FRIDAY, Sept. 10 (HealthDay News) -- The U.S. Food and Drug Administration may soon approve genetically modified salmon for humans to eat, a prospect that is raising concern among some consumer advocates who consider the fish a threat to both health and the environment.
On Sept. 3, a scientific panel of experts that advises the FDA paved the way for the approval of genetically modified salmon, calling it "as safe as food from conventional Atlantic salmon."
The FDA's Veterinary Medicine Advisory Committee went on to say that the fish -- AquAdvantage Salmon developed by Waltham, Mass.-based AquaBounty Technologies -- contained the same amount of nutrients and had "no biologically relevant differences" from ordinary farmed Atlantic salmon. The FDA is scheduled to hold public hearings on the issue from Sept. 19 to 21.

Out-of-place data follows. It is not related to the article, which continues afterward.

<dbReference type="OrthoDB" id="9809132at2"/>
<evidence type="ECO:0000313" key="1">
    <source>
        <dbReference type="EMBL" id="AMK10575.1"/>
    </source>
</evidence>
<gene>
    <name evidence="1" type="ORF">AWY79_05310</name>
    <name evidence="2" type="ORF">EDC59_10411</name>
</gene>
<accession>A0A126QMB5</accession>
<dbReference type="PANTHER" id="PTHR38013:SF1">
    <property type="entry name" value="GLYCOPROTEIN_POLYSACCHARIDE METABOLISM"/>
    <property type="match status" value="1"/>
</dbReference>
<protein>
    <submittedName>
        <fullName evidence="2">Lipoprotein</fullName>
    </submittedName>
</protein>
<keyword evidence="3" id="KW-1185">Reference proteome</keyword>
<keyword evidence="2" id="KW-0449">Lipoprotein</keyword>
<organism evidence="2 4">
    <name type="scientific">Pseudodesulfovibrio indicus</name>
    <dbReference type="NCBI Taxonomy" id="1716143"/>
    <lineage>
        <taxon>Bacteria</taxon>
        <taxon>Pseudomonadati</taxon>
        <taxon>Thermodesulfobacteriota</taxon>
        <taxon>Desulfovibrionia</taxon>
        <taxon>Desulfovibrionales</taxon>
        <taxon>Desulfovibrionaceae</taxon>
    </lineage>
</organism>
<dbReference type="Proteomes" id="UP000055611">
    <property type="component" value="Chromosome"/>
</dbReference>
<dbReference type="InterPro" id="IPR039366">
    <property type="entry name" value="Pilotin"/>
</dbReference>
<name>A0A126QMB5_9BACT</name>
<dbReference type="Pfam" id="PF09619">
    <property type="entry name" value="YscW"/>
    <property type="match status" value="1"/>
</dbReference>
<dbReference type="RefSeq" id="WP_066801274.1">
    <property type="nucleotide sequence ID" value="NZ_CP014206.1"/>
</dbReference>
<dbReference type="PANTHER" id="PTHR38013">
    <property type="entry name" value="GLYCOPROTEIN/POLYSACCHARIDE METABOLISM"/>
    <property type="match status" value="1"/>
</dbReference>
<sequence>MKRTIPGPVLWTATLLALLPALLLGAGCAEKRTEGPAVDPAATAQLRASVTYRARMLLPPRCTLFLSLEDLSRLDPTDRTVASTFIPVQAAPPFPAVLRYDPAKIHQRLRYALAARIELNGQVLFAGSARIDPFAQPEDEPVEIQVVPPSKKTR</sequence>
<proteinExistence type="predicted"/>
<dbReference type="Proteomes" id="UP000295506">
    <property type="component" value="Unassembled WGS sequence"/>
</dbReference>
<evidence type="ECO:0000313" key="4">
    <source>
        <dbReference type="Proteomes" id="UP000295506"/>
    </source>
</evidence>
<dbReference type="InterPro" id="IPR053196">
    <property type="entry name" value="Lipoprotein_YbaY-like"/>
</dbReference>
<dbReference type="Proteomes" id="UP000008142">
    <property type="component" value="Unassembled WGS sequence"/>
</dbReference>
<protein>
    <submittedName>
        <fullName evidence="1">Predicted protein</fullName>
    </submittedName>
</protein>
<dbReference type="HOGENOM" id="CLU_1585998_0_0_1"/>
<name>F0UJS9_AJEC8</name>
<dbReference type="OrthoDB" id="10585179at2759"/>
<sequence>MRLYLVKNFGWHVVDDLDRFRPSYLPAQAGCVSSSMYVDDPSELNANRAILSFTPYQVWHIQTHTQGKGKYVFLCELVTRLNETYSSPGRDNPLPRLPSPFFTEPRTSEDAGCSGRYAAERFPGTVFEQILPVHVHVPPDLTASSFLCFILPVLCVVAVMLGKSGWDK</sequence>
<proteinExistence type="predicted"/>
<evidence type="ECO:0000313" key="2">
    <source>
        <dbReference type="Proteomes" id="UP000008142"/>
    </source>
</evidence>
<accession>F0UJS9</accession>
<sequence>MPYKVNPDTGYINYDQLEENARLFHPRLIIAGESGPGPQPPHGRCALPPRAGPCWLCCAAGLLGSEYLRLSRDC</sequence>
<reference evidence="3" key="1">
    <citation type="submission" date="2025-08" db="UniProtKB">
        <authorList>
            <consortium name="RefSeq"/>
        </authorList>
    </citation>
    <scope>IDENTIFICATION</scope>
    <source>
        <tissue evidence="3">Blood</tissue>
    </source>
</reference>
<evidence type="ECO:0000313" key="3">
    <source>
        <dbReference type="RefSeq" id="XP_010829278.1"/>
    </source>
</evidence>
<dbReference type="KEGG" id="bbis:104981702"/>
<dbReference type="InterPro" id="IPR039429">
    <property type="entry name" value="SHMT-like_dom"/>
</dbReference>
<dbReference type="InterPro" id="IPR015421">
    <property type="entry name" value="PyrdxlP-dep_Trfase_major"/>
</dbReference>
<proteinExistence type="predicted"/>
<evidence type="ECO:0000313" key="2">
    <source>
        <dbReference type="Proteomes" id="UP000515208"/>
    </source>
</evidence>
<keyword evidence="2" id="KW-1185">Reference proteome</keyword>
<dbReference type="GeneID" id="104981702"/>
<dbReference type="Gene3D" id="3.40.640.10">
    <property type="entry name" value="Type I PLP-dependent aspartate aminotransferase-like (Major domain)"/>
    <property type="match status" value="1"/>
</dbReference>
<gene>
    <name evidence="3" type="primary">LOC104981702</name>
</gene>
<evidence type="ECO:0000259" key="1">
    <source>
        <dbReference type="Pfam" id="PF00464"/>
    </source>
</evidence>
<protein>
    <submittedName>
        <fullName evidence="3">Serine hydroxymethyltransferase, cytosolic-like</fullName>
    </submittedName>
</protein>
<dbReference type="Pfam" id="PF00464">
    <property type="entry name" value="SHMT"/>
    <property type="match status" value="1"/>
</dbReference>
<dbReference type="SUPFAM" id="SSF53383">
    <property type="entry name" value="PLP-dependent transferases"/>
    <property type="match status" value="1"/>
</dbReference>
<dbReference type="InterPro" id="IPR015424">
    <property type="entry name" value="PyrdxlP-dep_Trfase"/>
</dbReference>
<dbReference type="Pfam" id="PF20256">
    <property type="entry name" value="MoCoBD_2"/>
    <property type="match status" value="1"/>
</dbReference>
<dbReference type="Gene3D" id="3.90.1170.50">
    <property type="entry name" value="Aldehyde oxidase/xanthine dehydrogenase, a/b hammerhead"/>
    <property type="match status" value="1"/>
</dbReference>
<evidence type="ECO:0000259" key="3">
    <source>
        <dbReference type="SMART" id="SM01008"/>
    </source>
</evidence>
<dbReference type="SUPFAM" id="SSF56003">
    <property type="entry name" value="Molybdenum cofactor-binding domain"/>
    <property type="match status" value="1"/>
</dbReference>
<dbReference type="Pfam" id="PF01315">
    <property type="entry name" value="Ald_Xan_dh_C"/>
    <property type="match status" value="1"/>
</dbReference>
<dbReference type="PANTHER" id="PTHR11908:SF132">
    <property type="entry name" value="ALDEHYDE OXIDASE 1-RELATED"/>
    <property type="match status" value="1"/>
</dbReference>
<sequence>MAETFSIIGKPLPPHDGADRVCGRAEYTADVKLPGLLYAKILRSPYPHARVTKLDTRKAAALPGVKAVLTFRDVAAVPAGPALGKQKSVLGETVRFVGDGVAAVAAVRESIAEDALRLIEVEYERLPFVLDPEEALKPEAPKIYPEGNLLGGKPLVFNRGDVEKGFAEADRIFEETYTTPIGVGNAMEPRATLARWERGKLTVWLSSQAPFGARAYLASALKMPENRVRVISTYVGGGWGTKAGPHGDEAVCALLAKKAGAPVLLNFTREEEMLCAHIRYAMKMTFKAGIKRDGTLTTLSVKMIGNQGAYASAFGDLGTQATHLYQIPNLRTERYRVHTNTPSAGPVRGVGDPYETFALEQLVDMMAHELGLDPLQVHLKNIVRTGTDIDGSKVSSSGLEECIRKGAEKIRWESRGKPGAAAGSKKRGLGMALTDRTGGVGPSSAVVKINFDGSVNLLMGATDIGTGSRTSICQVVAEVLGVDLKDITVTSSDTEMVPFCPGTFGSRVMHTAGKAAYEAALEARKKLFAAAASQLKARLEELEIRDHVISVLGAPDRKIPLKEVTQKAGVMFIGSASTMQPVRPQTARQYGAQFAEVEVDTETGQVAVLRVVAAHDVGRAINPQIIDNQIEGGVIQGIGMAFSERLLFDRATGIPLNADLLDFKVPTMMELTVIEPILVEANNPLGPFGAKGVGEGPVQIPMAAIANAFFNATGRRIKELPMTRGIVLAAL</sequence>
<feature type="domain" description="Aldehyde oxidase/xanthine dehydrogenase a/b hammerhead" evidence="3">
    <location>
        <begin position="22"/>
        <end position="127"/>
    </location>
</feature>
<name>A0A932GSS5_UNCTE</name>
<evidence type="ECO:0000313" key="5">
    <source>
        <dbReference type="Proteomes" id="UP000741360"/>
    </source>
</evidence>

If AquaBounty's salmon is approved, it would mark the first time a genetically modified animal has been approved for America's dinner plates and restaurant menus.
That's what worries consumer advocates, who say approving the salmon is opening the door to all sorts of genetically engineered animals, such as pigs and other mammals.
The FDA is regulating genetically engineered animals as it would a new veterinary drug, which means that much of the research and information about the product is being kept confidential, said Wenonah Hauter, executive director of Food & Water Watch in Washington, D.C.
"We don't know if it's safe for humans to eat and the only research that has been done was done by the company," according to Hauter. "The FDA is an under-resourced agency that has had so much trouble with the regulatory system for foods -- we've had tainted eggs, poisonous peanuts and other contaminations -- and is now taking on something in a very non-transparent way."
Recently, Food & Water Watch was joined by 30 other animal welfare, cons
All rights reserved